Sunday, January 4, 2015

Do you know from Jewish Food? Knishes and Rugelach

"To know from" is Yiddish-inflected New Yorkese that means to have a firsthand grasp on something that not everyone can know, because, simply stated, they weren't there.  The term connotes a familiarity in the bones and of the soil, even if one is surrounded only by pavement.  It means to be steeped in, but not on purpose and not through study.  It refers to experience acquired by osmosis, default, or both.  It's not something that can be measured on a test; the wisdom, like the phrase itself, is tethered to time and place.

from Knish:  In Search of the Jewish Soul Food, by Laura Silver

I was wandering around a local book fair when I came across this book. The front cover instantly grabbed my attention:  On it sits a photo of a single knish, baked light golden, and perfectly round.  A knish is a small bread ball, baked with some variation of filling, but most often, potato and onion. This image transported me back to the summer of 1994, the last time my grandmother made them for our family. The Knish is my main connection to traditional "Jewish" food. 

I admit, I do not "know from" most Jewish food.  I did not grow up in an area like Brooklyn, NY, with any Jewish population of which to speak. Nor did I have a large extended family, Jewish or otherwise, or go to synagogue or have relatives over for Passover.   Even many of the secular Jewish people I met in college and beyond who were unexposed to religious rituals often still grew up knowing from Jewish culture, especially food.  What I do know comes largely from memories of my Grandma Fanny's cooking.   Because Grandma Fanny lived in Buenos Aires, Argentina, which was a 12-hour plane ride away, I would get a taste of her cooking during her once-every-few-years visits to us, or us to her.  Often during these visits, she made knishes.  I realize that, like many children of traditional cultures who are mainstreamed into the United States,  I do not know from many things that my grandparents did.  Sometimes I envy those who feel their connections to Judaism as something there but unacknowledged on a conscious level, like their own teeth or hair.  I sense there is much I am missing. My friends might roll their eyes at this statement. They have heard it from me too many times.  I suspect it reflects a Romanticized view of ethnic or religious identity, to think, "this is what it is to be [Jewish/Argentine/whatever-identity-you-wish-to-insert]."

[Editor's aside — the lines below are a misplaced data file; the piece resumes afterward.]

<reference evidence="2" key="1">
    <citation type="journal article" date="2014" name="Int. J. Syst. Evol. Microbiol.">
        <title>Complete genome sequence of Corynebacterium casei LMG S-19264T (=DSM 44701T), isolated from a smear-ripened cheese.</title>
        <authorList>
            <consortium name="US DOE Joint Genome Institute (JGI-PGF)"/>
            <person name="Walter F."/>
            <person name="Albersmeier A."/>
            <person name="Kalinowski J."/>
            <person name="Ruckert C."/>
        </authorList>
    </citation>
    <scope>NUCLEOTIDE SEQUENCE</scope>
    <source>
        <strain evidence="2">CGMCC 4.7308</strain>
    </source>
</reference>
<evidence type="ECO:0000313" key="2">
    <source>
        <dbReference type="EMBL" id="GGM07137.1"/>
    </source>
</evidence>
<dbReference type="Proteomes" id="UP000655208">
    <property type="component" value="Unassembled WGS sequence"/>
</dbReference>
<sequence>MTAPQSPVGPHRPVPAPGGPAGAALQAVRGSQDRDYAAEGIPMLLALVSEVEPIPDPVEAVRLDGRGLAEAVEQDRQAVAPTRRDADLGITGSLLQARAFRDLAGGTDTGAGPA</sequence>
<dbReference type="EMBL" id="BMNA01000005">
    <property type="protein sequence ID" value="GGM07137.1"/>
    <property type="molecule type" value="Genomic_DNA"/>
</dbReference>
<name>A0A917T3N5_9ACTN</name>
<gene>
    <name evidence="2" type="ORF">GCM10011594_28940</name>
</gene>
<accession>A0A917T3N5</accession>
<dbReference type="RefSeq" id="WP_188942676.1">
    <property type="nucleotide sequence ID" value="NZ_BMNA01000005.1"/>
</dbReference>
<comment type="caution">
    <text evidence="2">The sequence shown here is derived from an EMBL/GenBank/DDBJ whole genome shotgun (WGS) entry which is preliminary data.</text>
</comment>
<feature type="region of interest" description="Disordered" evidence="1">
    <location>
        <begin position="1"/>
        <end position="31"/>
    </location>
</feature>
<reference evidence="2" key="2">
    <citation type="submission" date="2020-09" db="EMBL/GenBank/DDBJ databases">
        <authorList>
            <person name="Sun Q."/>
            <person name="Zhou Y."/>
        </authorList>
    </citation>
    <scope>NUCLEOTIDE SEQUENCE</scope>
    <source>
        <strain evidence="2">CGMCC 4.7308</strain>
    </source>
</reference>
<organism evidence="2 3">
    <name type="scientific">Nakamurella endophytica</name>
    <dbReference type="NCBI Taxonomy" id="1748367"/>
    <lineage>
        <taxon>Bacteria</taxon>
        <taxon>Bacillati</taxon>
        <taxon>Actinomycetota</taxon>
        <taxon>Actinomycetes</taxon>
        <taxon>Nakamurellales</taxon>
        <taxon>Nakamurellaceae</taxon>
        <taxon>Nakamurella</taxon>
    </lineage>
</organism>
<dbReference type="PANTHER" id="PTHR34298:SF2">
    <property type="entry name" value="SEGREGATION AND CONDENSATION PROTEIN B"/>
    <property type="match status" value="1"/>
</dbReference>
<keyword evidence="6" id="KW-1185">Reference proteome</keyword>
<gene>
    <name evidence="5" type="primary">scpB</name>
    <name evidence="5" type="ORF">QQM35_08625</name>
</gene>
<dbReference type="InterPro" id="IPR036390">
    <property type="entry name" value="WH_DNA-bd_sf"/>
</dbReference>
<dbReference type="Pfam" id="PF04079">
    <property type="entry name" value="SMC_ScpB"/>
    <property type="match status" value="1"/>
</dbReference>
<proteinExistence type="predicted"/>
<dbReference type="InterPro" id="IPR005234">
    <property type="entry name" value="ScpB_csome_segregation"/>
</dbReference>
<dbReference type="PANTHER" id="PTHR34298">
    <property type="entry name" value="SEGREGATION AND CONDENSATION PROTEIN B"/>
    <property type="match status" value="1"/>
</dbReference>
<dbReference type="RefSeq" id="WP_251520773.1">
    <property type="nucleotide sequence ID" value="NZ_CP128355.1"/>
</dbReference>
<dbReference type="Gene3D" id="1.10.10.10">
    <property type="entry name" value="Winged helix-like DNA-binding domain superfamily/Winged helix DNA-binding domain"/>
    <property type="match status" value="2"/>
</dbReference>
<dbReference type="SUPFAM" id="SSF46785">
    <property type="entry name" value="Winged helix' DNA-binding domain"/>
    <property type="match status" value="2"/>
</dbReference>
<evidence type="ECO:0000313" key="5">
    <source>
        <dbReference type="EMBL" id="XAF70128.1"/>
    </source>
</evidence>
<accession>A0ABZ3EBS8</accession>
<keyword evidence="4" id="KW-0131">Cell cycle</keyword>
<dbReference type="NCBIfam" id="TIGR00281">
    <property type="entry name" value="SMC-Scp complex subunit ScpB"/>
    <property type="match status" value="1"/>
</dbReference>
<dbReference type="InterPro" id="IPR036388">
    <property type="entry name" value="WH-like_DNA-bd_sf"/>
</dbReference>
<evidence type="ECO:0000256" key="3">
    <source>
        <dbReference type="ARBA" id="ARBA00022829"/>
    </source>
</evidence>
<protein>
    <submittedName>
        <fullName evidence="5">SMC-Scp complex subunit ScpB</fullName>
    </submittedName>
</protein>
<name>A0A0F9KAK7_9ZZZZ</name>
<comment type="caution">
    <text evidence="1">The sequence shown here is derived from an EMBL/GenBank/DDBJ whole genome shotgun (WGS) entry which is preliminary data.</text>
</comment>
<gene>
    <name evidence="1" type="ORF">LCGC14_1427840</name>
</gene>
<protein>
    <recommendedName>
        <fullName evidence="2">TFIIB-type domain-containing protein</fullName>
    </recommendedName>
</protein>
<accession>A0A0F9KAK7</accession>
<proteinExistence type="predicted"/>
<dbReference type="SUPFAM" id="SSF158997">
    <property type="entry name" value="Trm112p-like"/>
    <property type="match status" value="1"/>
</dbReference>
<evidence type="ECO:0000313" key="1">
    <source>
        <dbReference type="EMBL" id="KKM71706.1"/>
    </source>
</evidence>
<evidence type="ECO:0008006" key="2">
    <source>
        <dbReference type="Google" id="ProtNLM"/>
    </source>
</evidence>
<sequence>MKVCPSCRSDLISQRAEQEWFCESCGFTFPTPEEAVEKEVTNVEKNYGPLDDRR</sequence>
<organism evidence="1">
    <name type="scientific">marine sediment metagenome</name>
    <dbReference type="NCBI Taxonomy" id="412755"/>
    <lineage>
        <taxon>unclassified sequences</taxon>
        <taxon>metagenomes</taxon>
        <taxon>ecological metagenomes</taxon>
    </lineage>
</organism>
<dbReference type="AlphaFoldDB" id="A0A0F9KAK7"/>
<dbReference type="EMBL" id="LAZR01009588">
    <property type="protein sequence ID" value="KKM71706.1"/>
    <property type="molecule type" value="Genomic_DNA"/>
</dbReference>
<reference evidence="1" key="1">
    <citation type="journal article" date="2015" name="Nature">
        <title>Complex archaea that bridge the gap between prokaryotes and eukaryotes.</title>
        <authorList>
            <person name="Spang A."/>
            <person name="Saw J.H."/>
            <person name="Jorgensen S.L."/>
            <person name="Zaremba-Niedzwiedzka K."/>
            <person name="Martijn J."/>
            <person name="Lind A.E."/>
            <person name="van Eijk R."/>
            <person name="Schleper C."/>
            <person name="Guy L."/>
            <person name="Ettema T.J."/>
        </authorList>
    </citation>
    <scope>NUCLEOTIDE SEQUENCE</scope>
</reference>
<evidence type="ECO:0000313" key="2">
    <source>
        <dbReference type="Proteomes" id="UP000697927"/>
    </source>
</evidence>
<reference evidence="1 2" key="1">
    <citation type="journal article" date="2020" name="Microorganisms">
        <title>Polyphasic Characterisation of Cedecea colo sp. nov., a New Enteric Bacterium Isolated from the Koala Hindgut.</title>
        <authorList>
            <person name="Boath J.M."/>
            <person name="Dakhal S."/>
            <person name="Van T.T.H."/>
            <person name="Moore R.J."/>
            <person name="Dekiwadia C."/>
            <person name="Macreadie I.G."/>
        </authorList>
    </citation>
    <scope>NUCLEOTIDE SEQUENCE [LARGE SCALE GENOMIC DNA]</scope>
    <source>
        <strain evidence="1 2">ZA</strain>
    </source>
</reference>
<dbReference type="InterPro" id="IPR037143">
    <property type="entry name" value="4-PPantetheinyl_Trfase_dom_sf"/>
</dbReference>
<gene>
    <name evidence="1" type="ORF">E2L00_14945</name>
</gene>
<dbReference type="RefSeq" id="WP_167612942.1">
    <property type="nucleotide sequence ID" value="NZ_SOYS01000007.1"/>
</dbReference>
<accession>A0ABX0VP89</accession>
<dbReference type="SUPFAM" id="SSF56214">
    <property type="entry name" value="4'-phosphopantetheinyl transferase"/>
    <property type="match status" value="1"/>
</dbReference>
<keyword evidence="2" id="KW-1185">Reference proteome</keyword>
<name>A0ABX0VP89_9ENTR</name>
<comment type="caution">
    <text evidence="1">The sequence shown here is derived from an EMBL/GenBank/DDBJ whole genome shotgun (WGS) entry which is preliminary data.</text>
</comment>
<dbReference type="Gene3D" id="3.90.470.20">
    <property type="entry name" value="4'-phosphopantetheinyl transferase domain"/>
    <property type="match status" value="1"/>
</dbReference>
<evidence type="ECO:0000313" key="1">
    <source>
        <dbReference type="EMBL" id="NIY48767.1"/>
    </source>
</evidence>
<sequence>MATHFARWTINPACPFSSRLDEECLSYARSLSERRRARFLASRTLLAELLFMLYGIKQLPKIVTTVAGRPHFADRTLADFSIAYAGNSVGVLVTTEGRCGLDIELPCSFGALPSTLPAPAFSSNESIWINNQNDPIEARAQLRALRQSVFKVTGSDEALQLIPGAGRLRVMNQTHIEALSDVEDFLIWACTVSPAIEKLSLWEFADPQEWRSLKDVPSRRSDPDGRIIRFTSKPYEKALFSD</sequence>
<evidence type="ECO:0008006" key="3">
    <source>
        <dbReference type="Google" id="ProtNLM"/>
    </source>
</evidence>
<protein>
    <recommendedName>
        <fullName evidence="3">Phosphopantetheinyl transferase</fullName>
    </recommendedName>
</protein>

As I get older, I find myself yearning for these connections to tradition, but with the cautious involvement of an outsider. I am from Jewish, but also from Galician* Catholic. I am from Argentine background, but born in the USA.   So regarding ethnic-religious identity, I know from the state of "being both, and".  Often, I observe or consciously have to learn traditions, cuisines, or rituals.  Though occasionally, something in the landscape of life -- be it a smell, a sound, or in the case of the knish, a photo -- triggers a memory that makes me exclaim, "Aha!! Omigod, yes I KNOW that!"  Such it was with the knish.

During this past month's Hanukkah celebrations, I decided to look to my Jewish roots and try my hand at baking Knishes. So I followed the recipe from Knish:  In search of the Jewish Soul Food.  The only modification is that I sautéd the onions. Everyone I asked agreed that this needed to be done.  Verdict?

"Superb", said my husband. His background is Russian Orthodox (Christian), so he knows from bread and potatoes, if not knishes.  And he has never known a bread or potato that he didn't like.

"Very good", said my mother, "but they are a bit too salty. Cook them for longer on a lower oven setting, and don't use so much salt or oil in the filling.  That is how my mother used to make them."